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1 Nutrient Cycling and Retention Chapter 19. 2 Outline Nutrient Cycles  Phosphorus  Nitrogen  Carbon Rates of Decomposition  Terrestrial  Aquatic.

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Presentation on theme: "1 Nutrient Cycling and Retention Chapter 19. 2 Outline Nutrient Cycles  Phosphorus  Nitrogen  Carbon Rates of Decomposition  Terrestrial  Aquatic."— Presentation transcript:

1 1 Nutrient Cycling and Retention Chapter 19

2 2 Outline Nutrient Cycles  Phosphorus  Nitrogen  Carbon Rates of Decomposition  Terrestrial  Aquatic Organisms and Nutrients Disturbance and Nutrients

3 3 Phosphorus Cycle Global phosphorus cycle does not include substantial atmospheric pool.  Largest quantities found in mineral deposits and marine sediments.  Much of this in forms not directly available to plants.  Slowly released in terrestrial and aquatic ecosystems via weathering of rocks.

4 4 Phosphorus Cycle

5 5 Nitrogen Cycle Includes major atmospheric pool - N 2.  Only nitrogen fixers can use atmospheric supply directly.  Energy-demanding process.  N 2 reduced to ammonia (NH 3 ).  Once N is fixed it is available to organisms.  Upon death of an organism, N can be released by fungi and bacteria during decomposition.

6 6 Nitrogen Cycle

7 7 Carbon Cycle Moves between organisms and atmosphere as a consequence of photosynthesis and respiration.  In aquatic ecosystems, CO 2 must first dissolve into water before being used by primary producers.  Although some C cycles rapidly, some remains sequestered in unavailable forms for long periods of time.

8 8 Carbon Cycle

9 9 Rates of Decomposition Rate at which nutrients are made available to primary producers is determined largely by rate of mineralization.  Occurs primarily during decomposition.  Rate in terrestrial systems is significantly influenced by temperature, moisture, and chemical compositions.

10 10 Decomposition in Temperate Woodland Ecosystems Gallardo and Merino found differences in mass loss by the target species reflected differences in the physical and chemical characteristics of their leaves.

11 11 Decomposition in Temperate Forest Ecosystems Melillo et.al. used litter bags to study decomposition in temperate forests.  Found leaves with higher lignin:nitrogen ratios lost less mass.  Suggested higher N availability in soil might have contributed to higher decomposition rates.  Higher environmental temperatures may have also played a role.

12 12 Decomposition in Aquatic Ecosystems Gessner and Chauvet found leaves with a higher lignin content decomposed at a slower rate.  Higher lignin inhibits fungi colonization of leaves. Suberkropp and Chauvet found leaves degraded faster in streams with higher nitrate concentrations.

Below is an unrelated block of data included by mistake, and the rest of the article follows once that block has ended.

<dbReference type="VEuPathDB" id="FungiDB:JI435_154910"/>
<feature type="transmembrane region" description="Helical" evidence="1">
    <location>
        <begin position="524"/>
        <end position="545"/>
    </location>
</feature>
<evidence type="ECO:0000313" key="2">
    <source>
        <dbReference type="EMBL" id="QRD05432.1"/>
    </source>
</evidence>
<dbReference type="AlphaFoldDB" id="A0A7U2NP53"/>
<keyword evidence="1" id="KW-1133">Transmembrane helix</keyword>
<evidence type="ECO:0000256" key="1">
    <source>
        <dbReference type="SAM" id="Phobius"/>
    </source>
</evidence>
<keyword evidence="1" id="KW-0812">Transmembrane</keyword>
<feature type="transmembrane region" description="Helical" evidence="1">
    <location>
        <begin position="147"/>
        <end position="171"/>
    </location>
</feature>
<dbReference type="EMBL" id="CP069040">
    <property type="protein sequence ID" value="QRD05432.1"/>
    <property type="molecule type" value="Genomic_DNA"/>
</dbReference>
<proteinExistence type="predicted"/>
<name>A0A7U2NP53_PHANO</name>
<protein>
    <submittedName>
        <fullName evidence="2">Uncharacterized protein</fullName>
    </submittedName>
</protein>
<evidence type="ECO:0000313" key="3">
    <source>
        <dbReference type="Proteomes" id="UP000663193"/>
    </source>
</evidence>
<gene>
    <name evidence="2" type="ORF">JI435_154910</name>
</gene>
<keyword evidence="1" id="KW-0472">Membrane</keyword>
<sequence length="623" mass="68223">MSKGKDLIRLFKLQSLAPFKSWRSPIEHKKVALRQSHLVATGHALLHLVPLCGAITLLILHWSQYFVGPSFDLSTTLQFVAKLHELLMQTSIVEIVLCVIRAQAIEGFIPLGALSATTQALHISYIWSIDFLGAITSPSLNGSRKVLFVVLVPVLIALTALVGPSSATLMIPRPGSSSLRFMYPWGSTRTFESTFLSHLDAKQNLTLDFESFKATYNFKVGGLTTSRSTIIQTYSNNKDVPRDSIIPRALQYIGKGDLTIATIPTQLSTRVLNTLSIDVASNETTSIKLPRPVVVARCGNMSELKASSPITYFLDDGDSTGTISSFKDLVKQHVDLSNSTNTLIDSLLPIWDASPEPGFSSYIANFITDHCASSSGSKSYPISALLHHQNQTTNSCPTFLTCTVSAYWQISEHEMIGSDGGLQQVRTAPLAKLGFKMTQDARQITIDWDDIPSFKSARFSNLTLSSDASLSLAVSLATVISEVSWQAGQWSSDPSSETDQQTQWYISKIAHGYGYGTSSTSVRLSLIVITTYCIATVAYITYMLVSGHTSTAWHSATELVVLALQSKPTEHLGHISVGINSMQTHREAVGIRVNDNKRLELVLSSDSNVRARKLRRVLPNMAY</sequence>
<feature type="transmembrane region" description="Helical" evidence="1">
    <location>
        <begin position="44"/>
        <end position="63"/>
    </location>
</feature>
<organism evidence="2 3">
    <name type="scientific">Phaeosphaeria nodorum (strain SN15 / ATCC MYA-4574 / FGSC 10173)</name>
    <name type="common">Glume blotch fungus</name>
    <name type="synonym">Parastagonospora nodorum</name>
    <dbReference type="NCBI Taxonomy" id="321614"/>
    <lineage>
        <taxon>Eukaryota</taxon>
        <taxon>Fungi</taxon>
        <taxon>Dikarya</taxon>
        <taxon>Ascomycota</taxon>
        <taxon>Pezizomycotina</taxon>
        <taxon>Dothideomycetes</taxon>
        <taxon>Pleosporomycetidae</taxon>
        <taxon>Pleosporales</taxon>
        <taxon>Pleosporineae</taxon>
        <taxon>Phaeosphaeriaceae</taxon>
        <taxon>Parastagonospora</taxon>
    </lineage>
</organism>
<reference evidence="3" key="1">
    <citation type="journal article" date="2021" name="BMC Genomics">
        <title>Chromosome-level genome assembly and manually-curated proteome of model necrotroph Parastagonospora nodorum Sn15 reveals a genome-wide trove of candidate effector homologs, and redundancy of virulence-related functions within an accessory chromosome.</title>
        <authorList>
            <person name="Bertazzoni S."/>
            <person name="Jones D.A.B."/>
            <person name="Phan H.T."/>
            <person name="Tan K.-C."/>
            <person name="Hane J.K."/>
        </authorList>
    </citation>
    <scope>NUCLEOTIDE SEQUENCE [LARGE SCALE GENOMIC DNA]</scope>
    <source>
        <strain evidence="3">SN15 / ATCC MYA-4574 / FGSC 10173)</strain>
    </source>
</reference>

13 13 Decomposition in Aquatic Ecosystems

14 14 Nutrient Cycling in Streams Webster pointed out nutrients in streams are subject to downstream transport.  Little nutrient cycling in one place.  Nutrient Spiraling  Spiraling Length is the length of a stream required for a nutrient atom to complete a cycle.  Related to rate of nutrient cycling and velocity of downstream nutrient movement.

15 15 Nutrient Cycling in Streams

16 16 Nutrient Cycling in Streams Spiraling Length: S = VT S = Spiraling Length V = Average velocity of a nutrient atom. T = Average time to complete a cycle.  Nutrient retentiveness  Short lengths = high  Long lengths = low

17 17 Stream Invertebrates and Spiraling Length Grimm showed aquatic invertebrates significantly increase rate of N cycling.  Suggested rapid recycling of N by macroinvertebrates may increase primary production.  Excreted and recycled 15-70% of nitrogen pool as ammonia.

18 18 Stream Invertebrates and Spiraling Length

19 19 Animals and Nutrient Cycling in Terrestrial Ecosystems Huntley and Inouye found pocket gophers altered N cycle by bringing N-poor subsoil to the surface. MacNaughton found a positive relationship between grazing intensity and rate of turnover in plant biomass in Serengeti Plain.  Without grazing, nutrient cycling occurs more slowly through decomposition and feeding of small herbivores.

20 20 Animals and Nutrient Cycling in Terrestrial Ecosystems

21 21 Plants and Ecosystem Nutrient Dynamics Fynbos is a temperate shrub/woodland known for high plant diversity and low soil fertility.  Two species of Acacia used to stabilize shifting sand dunes. Witkowski compared nutrient dynamics under canopy of native shrub and introduced acacia.  Amount of litter was similar, but nutrient content was significantly different.  Acacia - N fixer

22 22 Introduced Tree and Hawaiian Ecosystem Vitousek and Walker found invading N-fixing tree Myrica faya is altering N dynamics of Hawaiian ecosystems.  Introduced in late 1800’s as ornamental or medicinal plant, and later used for watershed reclamation.  Nitrogen fixation by Myrica large N input.  Leaves contain high N content. – High decomposition rate.

23 23 Disturbance and Nutrient Loss From the Hubbard Brook Forest Vitousek studied effects of disturbance and environmental conditions on N loss.  Trenching increased concentrations of nitrate in soil water up to 1,000 x.  Nitrate losses are generally greatest at sites with rapid decomposition.  Uptake by vegetation is most important in ecosystems with fertile soils and warm, moist conditions.

24 24 Flooding and Nutrient Export by Streams Meyer and Likens found P exports were highly episodic and associated with periods of high flow.  Annual peak in P input associated with spring snowmelt.  Most export was irregular because it was driven by flooding caused by intense periodic storms.

25 25 Flooding and Nutrient Export by Streams

26 26 Review Nutrient Cycles  Phosphorus  Nitrogen  Carbon Rates of Decomposition  Terrestrial  Aquatic Organisms and Nutrients Disturbance and Nutrients

27 27


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